0 million a year in recent years, "last year we were looking at losses of from 0 million -5 million . And while programmers anxiously search for new contenders, some fret modern rock is relying too heavily on one-off and sound-alike acta thai, in the long run, could damage the newly prosperous format.VIDEO AND HOME ENTERTAINMENT APRIL 1, 1995 ADVERTl St MENTS PIRACY LOSSES SHRINK Amid Boom, Modern Rock RIAA, Laws Get Tough Radio Sights A 'Dry Spell' ■ BY CHRIS MORRIS LOS ANGELES — In the long-run ning war against bogus record- ings, the good guys are turning the tide. of America's anti-piracy division is celebrating 25 years of activity with new figures re- flecting shrinking losses to the record industry, a decline in record counterfeiting and bootlegging, ami increased activity by law enforcement organizations bol- stered by tougher statutes. Officials from the Consumer Fed- eration of America and the U. Pub- lic Interest Research Group, both with more than 1 million members na- tionwide, joined the Consumers Against Unfair Ticketing coalition, (Coiitii Hn ti on fuiijc Uti) RIAA my and few federal and state laws were in place to punish music pirates. Just as country radio rode a wave Lounge, Big-Band Era Bops Back On Indies And Majors BY CARRIE BORZILLO LOS ANGELES— A ne swinging hip- sters ire about to hit record store shelves with their retro take on musical styles such as lounge, big band, and "hot jazz." While most of the acts are new- comers, at least two veteran per- fanners have had recent successes going the retro route. However, pro- grammers says it has been several months since a dynamic record ar- rived on their desks.Tnis year, video suppliers took on the digital videodisc. RIAA's CD plant education program, which trains manufacturers to spot bogus orders, has been a textbook example of pi- racy prevention. We keep plants updated on criminal activity in the CD market, and manufacturers frequently call for assistance when they suspect wrongdo- ing.Home video editor Seth Goldstein reports on the case for VHS' longevity. There are nearly 50 CD manufacturing plants in the U. This aggressive program is the primary reason why fewer than \% of CDs in the U. are pirated — a far lower rate than in most other countries. Asia, and Latin America have witnessed increasing piracy, and. is the illegal dance mix, which fre- quently ends up in the retail marketplace.With respect to CD-R machines, measures are being put in place to track specific recordings to the particular CD-R machine that recorded the disc.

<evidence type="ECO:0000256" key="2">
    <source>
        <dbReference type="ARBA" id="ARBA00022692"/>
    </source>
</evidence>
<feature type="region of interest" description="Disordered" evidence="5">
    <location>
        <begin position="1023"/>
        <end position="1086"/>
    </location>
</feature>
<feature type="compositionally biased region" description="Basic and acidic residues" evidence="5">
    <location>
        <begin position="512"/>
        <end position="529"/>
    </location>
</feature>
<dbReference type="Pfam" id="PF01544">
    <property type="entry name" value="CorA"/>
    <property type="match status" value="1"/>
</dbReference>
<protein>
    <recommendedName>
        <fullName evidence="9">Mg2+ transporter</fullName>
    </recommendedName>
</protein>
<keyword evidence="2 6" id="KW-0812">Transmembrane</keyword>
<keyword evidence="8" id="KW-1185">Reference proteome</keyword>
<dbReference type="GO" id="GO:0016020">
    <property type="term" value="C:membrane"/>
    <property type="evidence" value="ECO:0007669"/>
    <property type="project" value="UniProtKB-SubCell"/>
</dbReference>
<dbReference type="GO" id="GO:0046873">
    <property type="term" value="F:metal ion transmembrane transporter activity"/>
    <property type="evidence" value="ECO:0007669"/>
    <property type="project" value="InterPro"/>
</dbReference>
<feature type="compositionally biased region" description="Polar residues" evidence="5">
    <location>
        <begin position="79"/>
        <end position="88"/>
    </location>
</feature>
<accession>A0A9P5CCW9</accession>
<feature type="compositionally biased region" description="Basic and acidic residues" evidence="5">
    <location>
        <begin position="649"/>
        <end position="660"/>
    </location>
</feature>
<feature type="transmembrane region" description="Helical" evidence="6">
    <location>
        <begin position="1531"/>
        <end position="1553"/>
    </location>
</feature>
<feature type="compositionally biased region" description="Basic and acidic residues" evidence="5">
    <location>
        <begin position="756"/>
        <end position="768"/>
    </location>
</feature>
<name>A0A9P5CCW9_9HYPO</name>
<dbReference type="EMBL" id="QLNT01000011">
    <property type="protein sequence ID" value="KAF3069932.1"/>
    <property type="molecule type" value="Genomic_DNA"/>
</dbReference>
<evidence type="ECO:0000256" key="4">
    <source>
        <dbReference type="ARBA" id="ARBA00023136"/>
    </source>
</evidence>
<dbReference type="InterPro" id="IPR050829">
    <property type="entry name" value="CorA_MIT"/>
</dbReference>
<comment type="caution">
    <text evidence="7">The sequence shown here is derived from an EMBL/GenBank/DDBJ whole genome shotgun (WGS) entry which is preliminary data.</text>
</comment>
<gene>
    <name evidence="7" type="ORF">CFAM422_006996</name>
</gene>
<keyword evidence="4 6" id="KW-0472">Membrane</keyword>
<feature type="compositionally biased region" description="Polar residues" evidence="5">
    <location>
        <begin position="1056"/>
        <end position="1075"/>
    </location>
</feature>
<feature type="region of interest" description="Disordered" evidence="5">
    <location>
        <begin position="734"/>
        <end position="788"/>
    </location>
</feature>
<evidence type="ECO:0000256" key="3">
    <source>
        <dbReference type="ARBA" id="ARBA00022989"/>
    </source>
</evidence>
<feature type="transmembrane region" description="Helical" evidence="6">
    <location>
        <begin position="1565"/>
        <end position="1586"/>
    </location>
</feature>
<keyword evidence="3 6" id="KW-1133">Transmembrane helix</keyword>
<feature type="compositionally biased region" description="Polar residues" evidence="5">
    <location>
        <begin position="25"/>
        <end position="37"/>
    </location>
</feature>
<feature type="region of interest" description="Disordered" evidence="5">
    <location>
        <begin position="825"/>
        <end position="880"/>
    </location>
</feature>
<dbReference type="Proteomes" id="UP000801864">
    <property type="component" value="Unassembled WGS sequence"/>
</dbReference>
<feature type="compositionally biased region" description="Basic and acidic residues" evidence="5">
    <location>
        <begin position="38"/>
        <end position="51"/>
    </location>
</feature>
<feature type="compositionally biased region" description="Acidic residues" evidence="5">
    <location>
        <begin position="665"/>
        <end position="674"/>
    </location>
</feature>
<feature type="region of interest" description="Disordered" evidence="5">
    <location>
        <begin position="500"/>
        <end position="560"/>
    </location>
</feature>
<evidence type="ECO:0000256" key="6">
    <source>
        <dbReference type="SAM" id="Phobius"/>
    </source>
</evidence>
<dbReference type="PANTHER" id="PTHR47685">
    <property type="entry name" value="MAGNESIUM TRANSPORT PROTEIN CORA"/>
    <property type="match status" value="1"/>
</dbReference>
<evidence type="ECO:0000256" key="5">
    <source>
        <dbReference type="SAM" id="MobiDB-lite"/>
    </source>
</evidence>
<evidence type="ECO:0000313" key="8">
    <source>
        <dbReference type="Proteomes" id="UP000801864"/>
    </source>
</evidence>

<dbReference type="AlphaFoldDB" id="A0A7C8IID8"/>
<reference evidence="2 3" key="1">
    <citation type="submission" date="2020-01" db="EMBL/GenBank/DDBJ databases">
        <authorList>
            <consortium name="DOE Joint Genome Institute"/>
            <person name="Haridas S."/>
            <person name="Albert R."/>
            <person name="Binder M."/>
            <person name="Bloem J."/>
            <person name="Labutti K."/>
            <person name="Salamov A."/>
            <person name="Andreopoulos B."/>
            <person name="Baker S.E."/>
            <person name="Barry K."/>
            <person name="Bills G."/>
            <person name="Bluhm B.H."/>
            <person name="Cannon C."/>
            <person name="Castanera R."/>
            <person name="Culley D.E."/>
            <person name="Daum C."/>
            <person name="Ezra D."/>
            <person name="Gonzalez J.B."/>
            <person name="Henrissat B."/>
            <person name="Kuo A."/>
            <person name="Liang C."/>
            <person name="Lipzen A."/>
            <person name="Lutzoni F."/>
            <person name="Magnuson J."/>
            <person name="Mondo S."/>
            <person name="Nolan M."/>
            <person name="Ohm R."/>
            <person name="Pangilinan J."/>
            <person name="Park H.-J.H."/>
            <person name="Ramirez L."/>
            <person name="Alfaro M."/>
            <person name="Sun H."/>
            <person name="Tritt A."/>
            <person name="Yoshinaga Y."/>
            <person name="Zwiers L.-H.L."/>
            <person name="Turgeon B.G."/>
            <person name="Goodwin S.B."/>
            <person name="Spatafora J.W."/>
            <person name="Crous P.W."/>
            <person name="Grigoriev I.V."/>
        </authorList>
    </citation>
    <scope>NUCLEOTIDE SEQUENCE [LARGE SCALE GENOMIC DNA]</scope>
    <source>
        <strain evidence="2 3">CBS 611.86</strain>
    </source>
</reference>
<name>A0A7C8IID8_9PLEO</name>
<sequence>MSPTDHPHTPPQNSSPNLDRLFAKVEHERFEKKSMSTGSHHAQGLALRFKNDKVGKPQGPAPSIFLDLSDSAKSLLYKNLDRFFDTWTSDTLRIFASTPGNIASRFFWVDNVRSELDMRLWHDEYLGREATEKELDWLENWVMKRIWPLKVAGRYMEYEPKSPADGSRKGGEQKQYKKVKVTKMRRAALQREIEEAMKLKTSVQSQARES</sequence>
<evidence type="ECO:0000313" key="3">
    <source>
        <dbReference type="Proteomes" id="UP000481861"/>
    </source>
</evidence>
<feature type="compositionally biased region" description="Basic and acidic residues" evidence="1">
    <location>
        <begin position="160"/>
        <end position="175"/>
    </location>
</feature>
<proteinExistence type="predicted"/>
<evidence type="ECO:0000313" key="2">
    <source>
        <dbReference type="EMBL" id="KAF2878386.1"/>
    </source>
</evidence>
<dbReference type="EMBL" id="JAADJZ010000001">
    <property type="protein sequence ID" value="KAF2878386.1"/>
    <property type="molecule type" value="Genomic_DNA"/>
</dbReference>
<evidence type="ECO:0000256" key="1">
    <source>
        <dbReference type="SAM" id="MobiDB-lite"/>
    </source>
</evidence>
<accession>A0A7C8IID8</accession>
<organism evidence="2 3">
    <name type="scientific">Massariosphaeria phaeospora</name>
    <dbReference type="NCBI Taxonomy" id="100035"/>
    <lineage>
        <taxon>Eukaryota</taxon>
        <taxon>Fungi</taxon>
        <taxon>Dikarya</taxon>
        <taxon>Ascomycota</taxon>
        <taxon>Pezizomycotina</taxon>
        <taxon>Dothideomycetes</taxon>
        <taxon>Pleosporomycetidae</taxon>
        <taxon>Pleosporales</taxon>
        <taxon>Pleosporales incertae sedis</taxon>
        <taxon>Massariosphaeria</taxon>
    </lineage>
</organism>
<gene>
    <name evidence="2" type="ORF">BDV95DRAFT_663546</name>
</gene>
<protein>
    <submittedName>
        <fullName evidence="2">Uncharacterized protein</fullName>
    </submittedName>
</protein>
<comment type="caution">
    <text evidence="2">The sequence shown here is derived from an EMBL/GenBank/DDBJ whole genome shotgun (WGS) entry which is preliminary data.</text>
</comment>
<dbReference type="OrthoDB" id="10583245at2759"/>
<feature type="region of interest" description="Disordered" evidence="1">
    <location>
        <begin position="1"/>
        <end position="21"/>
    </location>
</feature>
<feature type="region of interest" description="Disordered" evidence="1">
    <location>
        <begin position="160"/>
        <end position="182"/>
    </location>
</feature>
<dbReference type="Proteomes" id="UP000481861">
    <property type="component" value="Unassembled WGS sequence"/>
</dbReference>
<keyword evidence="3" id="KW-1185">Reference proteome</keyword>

Ex- cept for our drummer, Dave [Raeburn], who came to us from a popular blues-based band in Bath called the Pink Torpedoes, the rest of the band [Amor and vocalist Hugh Colt- man] were all friends at Great Cheverell Primary School. One area of increasing supply: music from other cul- tures.But these were kids of 17 to 18 who were performing red- hot original blues when they should have been playing Lenny Kravitz covers. "Well," says Robin Davey, the mystery band's rangy bassist/ chief spokesman, "we never really had a name un- til we played a gig nearby at Easterton Village Hall in March of '91, when we had to put our name on the tickets. Lisa Collins, Larry Le Blanc, Jim Macnxe, Moira Mc Corm Kk. Much of our success was due to working with law enforcement officials to crack down on illegal manufacturers, distribu- tors, and retailers.

Ex- cept for our drummer, Dave [Raeburn], who came to us from a popular blues-based band in Bath called the Pink Torpedoes, the rest of the band [Amor and vocalist Hugh Colt- man] were all friends at Great Cheverell Primary School. One area of increasing supply: music from other cul- tures.But these were kids of 17 to 18 who were performing red- hot original blues when they should have been playing Lenny Kravitz covers. "Well," says Robin Davey, the mystery band's rangy bassist/ chief spokesman, "we never really had a name un- til we played a gig nearby at Easterton Village Hall in March of '91, when we had to put our name on the tickets. Lisa Collins, Larry Le Blanc, Jim Macnxe, Moira Mc Corm Kk. Much of our success was due to working with law enforcement officials to crack down on illegal manufacturers, distribu- tors, and retailers.